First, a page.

Exclusive-Kenya president spoke to IMF chief after pulling tax hikes, sources say

By Aaron Ross

NAIROBI (Reuters) -Kenyan President William Ruto spoke by phone with International Monetary Fund chief Kristalina Georgieva in the days after he withdrew $2.7 billion in proposed tax hikes in response to deadly protests, two diplomatic sources told Reuters.

The finance bill containing the tax increases was central to policy reforms agreed by Kenya with the IMF as part of a lending programme worth $3.6 billion.

Analysts say its withdrawal a week ago is likely to result in Kenya missing key programme targets, although the government does not urgently need cash from the IMF after it was able this year to repay a bond that was originally worth $2 billion by issuing a new seven-year bond.

The IMF has been a major target of the ire of young Kenyan protesters, who have accused it of being the driving force behind the proposed tax hikes.

The two sources, who spoke on condition of anonymity, did not provide details about Ruto and Georgieva’s phone call.

However, they said there was agreement among major donors that the IMF needed to show flexibility on programme targets as Kenya looked to fill the gap caused by the bill’s withdrawal.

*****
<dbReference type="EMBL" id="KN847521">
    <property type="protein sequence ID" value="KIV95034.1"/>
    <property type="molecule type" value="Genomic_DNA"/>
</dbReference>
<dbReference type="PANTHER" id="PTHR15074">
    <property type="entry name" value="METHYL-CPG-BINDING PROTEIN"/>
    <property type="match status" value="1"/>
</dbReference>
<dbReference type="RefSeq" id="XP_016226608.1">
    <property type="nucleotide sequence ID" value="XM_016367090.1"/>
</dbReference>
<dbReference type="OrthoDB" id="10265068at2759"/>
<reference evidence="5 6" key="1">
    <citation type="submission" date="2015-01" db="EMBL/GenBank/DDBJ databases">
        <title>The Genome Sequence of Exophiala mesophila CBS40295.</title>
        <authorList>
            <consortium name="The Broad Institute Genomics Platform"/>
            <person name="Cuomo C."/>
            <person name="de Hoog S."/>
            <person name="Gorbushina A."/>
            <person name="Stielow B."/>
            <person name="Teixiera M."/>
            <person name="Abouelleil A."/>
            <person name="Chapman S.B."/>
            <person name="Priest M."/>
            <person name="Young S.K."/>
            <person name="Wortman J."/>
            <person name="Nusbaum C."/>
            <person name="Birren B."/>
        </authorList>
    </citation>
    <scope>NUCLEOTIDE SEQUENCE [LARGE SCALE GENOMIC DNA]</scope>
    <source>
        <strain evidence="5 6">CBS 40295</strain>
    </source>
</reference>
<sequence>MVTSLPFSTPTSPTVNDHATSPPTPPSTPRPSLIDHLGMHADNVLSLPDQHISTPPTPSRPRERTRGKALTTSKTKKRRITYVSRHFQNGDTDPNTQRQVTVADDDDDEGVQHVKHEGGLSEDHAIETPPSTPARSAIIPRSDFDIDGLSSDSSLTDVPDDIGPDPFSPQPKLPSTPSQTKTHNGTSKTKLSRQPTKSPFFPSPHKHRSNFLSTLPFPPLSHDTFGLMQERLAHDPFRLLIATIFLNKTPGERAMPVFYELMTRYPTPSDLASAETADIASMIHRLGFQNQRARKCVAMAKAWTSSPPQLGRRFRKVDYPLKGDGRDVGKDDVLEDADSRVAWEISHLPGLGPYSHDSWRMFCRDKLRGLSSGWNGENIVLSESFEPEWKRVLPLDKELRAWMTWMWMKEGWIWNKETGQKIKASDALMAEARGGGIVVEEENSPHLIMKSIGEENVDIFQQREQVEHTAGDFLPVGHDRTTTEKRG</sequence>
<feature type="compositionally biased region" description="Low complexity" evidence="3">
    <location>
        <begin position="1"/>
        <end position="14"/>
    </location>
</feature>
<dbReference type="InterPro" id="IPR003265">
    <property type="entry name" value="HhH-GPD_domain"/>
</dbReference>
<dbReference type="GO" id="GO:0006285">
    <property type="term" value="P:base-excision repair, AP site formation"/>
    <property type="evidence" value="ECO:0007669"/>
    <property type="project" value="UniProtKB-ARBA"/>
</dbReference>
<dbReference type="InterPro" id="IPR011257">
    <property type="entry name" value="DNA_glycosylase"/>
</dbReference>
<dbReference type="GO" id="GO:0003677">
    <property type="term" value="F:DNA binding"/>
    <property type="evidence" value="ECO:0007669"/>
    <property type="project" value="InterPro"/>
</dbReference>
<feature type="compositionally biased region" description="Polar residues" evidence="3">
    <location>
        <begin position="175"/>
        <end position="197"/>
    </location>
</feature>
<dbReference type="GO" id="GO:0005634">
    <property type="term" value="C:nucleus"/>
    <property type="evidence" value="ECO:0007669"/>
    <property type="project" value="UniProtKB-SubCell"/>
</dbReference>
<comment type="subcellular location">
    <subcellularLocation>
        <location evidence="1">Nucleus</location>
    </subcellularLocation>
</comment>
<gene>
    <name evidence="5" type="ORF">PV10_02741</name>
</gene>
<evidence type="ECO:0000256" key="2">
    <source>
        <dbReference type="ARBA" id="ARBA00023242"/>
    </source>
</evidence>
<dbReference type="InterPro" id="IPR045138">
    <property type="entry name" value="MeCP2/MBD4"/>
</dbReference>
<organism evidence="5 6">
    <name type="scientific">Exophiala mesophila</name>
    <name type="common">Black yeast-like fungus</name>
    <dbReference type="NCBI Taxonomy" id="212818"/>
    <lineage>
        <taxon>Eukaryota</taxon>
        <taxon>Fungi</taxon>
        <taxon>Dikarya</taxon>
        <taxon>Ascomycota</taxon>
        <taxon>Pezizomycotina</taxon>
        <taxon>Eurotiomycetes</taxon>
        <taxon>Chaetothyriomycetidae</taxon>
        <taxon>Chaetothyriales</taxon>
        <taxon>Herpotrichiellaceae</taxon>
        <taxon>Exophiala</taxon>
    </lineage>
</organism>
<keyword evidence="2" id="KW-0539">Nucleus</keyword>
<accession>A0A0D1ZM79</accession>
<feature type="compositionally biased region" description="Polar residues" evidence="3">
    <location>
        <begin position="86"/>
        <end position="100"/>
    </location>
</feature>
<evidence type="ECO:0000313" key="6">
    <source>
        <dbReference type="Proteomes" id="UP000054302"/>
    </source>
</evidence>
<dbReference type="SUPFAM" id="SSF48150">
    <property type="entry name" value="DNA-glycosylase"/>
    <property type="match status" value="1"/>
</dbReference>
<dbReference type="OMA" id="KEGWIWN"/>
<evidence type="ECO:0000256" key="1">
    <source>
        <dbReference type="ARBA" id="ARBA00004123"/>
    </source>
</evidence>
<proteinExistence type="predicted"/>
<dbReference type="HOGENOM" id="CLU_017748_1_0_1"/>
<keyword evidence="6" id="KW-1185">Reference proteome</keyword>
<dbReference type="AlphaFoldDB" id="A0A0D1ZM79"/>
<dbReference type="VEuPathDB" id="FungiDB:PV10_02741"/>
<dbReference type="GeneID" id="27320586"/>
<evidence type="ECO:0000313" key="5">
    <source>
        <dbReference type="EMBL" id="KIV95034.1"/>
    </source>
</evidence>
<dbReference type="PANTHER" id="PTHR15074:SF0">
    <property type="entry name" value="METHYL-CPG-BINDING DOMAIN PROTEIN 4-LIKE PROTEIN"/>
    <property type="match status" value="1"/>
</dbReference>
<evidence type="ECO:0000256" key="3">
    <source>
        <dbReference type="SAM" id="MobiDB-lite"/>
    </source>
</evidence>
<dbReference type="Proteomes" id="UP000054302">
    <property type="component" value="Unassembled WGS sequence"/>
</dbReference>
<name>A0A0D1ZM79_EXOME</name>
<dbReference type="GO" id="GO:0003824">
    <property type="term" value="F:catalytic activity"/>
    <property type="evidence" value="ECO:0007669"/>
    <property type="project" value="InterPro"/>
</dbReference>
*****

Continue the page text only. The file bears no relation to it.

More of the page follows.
One of the sources added that the government should show a commitment to reducing wasteful spending, cracking down on corruption and increasing accountability in exchange for that flexibility.

The IMF reached a staff level agreement with Kenya in early June on a policy package needed to complete the lending programme’s seventh review, expected to unlock a disbursement of several hundred million dollars, but the deal has not yet received approval from the fund’s Executive Board.

“We remain deeply concerned by the recent tragic events in Kenya and maintain close ongoing and constructive dialogue with the Kenyan authorities,” an IMF spokesperson said when asked about the call.

Ruto’s spokesperson did not respond to requests for comment.

Since shelving the bill, Ruto has pledged to include austerity measures in a supplemental budget, but has also suggested that the government will need to significantly increase borrowing in the 2024/25 fiscal year.

An IMF spokesperson said last week that its main goal has been helping Kenya overcome its economic challenges and improving its people’s well-being.

“I think the IMF will continue helping Kenya, but the disbursements are more likely to resume toward the end of this year,” said Pavel Mamai, managing partner and portfolio manager at Promeritum Investment Management.

“The IMF will basically ask Kenya to regroup and present a new reform plan.”

At least 39 people have been killed in the protests since mid-June, according to a government-funded human rights organisation. Anti-government demonstrations have continued since Ruto pulled the bill, although with lower turnout.

(Additional reporting by Karin Strohecker and Libby George in London; Editing by Alexander Smith)


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